Saturday, August 21, 2010

My aha moment, at last

Toronto Ontario. August 21, 2010. Well, I finally had my aha moment. At long last. This was the moment that didn't happen on our ride. I guess it took a week or two to hit me. It's not that big a deal. It's just something that didn't occur to me while we rode across the country.

My aha moment pertains to dreams. Rather, it pertains to the pursuit of dreams. It has to do with achieving a dream. So here goes. Here's my big aha moment:

Having and pursuing dreams is more inspiring than actually realizing them.

Here's how I got to this thought. Since I hit the beach just about two weeks ago in New Hampshire, I've been feeling a bit, for lack of a better word, empty. I'm not depressed. I'm not in a funk. Actually I am very happy to be home. My bed feels great. The food here is fantastic (even though I've only gone for Chinese food twice since I got home). I can have fresh fruit any time I want. There are no rainy or windy days to contend with, and I am beginning to feel my big toe again on my right foot.

I think it was weird that the day we dipped our wheels in the Atlantic Ocean that I didn't feel a euphoric rush of any kind. I was sad that the trip was over, but as I said that day, I mostly felt relieved to have arrived safely, especially after my two falls earlier in the ride (and the accidents that befell Margo, Ann, and Bruno earlier the last week). I kept waiting for some type of emotional rush or feeling all that day and on the drive home to Toronto the next day. Didn't happen though.

On another note, I will say it was very cool driving back on I-90 paralleling our bike route from the previous week through Albany, Little Falls, Liverpool, Henrietta, and Niagara Falls. By the time we hit the Canadian border, The Duchess had rolled her eyes about 20 times after every mention I made of "we rode over that". I've seen that look before. It's The Duchess' "enough already" look. I get that look from her a lot.

Anyway, back to the aha moment. So, I've been getting back into the routine. The office, the gym, the house, cycling (albeit much less mileage than the trip). We've seen a couple of bad movies (WARNING TO ALL MARRIED MEN – avoid Eat Pray Love with all your might!). We've seen friends and family. It's all good. I am the luckiest person on the face of the earth.

Yet, I just feel kinda empty on the inside. And then it occurred to me. Here's a bit of an analogy. Back in the 1980's the Toronto Blue Jays started building a contending ball club. They were very good and made the playoffs a couple of times. They began to smell a world championship and the ballpark sold out 80 out of 81 home dates (the Jays were the first team in MLB history to top 4 million in attendance in a single season). The whole city of Toronto, province of Ontario, and country of Canada were gaga over the chances of us winning the World Series. Network TV ratings skyrocketed. Jays t-shirts and jerseys were everywhere. Then the worst thing that could have happened took place.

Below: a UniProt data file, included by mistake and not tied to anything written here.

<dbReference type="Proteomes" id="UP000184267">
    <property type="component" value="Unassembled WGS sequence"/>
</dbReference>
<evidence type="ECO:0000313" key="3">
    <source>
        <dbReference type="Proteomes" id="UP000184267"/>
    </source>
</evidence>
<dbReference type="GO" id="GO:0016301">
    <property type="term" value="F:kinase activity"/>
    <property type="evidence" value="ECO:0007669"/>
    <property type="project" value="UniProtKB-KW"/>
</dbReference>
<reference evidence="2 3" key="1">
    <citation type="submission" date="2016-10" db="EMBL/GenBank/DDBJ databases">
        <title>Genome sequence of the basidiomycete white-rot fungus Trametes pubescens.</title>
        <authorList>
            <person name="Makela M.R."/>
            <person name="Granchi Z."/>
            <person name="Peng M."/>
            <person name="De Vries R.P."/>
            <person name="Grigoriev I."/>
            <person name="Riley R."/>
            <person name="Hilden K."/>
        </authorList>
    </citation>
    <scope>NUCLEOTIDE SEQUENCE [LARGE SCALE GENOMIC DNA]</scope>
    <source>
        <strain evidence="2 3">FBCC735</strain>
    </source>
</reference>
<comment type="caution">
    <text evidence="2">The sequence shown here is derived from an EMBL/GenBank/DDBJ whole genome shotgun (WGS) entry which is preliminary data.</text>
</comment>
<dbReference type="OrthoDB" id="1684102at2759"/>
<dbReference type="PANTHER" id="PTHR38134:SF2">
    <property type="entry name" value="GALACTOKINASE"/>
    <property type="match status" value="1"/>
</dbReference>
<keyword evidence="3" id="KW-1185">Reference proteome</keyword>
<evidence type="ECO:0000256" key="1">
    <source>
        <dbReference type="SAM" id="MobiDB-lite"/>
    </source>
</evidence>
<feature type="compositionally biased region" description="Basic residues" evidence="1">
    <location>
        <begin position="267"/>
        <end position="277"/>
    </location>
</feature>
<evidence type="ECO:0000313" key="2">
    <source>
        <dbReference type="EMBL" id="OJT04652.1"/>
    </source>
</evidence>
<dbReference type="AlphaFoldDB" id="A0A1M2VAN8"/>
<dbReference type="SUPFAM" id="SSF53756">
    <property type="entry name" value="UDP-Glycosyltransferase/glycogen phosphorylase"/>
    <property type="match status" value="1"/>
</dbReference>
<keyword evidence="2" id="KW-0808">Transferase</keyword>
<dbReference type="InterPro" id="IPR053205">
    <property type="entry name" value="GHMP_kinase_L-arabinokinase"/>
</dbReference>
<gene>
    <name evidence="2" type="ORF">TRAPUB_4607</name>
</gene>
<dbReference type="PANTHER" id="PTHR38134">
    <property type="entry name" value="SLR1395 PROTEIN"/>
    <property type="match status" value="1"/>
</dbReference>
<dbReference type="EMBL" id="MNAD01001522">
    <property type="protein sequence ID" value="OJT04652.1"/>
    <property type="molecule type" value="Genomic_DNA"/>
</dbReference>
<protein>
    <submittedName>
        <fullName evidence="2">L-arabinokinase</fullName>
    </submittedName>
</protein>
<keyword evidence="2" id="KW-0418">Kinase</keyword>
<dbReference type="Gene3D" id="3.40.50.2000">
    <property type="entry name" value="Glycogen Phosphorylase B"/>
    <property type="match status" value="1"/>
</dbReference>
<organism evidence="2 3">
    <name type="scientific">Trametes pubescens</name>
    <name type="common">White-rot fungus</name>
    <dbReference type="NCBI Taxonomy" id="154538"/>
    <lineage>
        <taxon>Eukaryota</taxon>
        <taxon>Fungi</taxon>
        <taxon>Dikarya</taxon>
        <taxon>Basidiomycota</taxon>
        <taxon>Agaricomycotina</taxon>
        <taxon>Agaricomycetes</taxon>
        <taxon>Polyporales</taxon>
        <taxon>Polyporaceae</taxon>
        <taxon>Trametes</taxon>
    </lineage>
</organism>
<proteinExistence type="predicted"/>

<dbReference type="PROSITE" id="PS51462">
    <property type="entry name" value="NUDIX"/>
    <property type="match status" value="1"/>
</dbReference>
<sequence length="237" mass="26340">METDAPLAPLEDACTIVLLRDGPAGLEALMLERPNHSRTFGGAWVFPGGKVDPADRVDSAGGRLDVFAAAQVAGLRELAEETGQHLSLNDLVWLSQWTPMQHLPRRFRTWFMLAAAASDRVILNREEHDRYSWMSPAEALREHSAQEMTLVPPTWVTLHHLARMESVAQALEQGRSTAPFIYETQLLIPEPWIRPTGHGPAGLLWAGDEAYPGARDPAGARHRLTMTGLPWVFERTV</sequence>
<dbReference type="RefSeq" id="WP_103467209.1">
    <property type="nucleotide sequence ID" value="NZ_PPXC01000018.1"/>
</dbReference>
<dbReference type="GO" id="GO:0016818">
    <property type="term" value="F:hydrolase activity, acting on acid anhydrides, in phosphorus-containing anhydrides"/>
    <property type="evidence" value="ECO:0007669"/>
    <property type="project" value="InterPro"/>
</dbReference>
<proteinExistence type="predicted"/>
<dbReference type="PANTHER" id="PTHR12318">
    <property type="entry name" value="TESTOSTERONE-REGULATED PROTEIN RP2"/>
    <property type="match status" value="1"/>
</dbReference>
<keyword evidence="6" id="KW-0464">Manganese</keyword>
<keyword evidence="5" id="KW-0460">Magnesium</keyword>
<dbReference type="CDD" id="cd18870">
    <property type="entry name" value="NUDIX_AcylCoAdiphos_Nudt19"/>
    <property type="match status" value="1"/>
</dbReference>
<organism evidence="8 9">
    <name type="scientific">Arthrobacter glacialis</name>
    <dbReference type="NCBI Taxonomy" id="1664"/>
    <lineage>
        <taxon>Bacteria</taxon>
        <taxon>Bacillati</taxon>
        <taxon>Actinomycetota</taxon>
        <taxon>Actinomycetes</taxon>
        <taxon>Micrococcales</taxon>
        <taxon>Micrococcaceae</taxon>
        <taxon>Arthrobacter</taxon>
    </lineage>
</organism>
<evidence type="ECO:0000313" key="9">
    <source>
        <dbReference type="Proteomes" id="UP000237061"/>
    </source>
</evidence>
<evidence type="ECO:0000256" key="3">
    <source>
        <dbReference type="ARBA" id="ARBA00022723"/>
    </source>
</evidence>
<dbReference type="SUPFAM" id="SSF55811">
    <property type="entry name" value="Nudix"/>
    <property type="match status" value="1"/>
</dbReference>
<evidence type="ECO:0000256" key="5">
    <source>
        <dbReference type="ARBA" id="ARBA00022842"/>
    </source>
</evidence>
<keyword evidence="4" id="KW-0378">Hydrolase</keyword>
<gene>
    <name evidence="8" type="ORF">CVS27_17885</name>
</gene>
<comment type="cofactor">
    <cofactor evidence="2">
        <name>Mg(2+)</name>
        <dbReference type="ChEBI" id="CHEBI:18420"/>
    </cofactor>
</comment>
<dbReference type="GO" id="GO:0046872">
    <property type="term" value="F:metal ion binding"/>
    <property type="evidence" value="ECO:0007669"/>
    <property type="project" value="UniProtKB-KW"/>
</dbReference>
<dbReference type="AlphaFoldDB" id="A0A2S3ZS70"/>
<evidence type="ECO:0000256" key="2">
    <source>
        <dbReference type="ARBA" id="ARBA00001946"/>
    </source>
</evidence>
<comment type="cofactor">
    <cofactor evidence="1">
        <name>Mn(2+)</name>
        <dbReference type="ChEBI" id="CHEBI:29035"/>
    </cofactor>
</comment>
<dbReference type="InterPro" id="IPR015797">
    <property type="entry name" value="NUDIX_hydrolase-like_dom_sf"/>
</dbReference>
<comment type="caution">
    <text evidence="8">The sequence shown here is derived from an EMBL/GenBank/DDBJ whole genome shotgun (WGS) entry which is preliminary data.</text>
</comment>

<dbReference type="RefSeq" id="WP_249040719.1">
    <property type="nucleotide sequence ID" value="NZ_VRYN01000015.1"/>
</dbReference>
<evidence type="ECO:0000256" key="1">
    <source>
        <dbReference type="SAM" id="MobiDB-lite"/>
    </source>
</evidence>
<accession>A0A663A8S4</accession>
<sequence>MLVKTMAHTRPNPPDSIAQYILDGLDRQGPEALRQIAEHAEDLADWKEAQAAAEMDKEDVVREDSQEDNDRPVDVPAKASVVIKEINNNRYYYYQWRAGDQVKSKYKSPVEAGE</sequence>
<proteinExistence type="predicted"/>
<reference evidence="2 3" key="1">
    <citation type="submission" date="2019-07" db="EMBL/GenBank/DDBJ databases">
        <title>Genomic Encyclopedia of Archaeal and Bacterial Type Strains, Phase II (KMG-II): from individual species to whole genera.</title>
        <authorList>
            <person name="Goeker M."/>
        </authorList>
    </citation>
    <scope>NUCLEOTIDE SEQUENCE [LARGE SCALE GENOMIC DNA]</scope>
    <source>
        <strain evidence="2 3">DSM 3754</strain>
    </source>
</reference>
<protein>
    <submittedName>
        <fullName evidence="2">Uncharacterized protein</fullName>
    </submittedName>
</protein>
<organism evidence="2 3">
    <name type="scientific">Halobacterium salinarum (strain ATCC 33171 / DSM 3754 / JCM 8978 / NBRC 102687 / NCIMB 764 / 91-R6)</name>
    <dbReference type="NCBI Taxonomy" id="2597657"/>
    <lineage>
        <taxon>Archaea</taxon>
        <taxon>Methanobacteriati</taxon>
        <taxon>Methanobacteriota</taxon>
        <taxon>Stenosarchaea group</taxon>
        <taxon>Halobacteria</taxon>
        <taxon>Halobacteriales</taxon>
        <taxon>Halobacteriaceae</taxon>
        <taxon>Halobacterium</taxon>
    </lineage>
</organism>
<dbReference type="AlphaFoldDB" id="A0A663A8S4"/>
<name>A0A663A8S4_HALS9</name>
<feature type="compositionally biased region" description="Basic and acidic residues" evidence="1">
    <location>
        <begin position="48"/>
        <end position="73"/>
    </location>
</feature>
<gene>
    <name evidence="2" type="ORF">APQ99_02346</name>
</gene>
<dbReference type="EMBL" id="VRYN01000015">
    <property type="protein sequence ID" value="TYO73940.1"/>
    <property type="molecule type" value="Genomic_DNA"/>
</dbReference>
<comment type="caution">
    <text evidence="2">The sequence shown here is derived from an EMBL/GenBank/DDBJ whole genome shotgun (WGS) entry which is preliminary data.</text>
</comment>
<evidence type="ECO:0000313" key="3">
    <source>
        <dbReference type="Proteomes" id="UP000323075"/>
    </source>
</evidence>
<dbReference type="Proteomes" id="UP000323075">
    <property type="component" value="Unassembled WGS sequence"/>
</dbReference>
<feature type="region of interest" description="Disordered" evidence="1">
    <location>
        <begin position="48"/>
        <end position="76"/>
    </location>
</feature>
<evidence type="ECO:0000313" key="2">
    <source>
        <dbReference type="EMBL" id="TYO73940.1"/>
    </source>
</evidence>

We won the World Series in 1992. Then, even worse, we won again in 1993 on one of the most dramatic home runs in MLB and World Series history.

The chase was over. The dream was realized. Now, 15 or so years later, the Jays barely get 15-20,000 people at a home game. You rarely see Jays jerseys anywhere. The games on TV were reduced to a second rate TV cable station, and we don't stand a chance against the three best teams in baseball (NY, Boston, Tampa Bay), all of whom are unfortunately in our division. Do you see what I'm getting at? I'll bet that if the Jays never won a World Series, Jays fans would still be in perpetual anticipation of a dream yet unrealized. That would propel them forward to continue to dream. The unfulfilled dream would inspire them to be passionate forever.

That's what has happened to me. This dream of mine to ride across the country preoccupied me for decades. As long as it was out there, I had something to chase after. But that's not the case any more. I don't have any other big dreams. I've got the best wife in the world (OK, in the known scientific universe), 3 amazing kids, a great business, wonderful family, and fun friends. I live in a safe, low-crime, clean country with a stable democracy that protects people's rights. I live free from persecution. My kids have the greatest opportunities of any children in the world. I work with great people at Due North Communications. My clients are fantastic.

In short, I live a dream every day.

So, now I've figured this out. What next? Nothing, in terms of dreams. I'm not going to come up with a dream just so I can have a dream to pursue. No, dreams like riding across the country by bicycle have to be organic. They have to come from within. So, the only advice I have to anyone bored enough to still read this blog is to keep dreaming. It'll keep your spirit alive.

And, until something comes from within, for the time being, I'll have to do without.

Wednesday, August 11, 2010

It's over

Day 1. Of the rest of my life. Or should I say the second part of my life. Up until June 20th of this year, the first part of my life was much like everyone's lives. School, more school, friends, parental punishment, more school, marriage, marital punishment, career, kids, even more marital punishment, career punishment, blah, blah, blah, blah. You get the picture. But unlike most people (except the fine people I just crossed the country with), the first part of my life was also marked by an unfulfilled dream.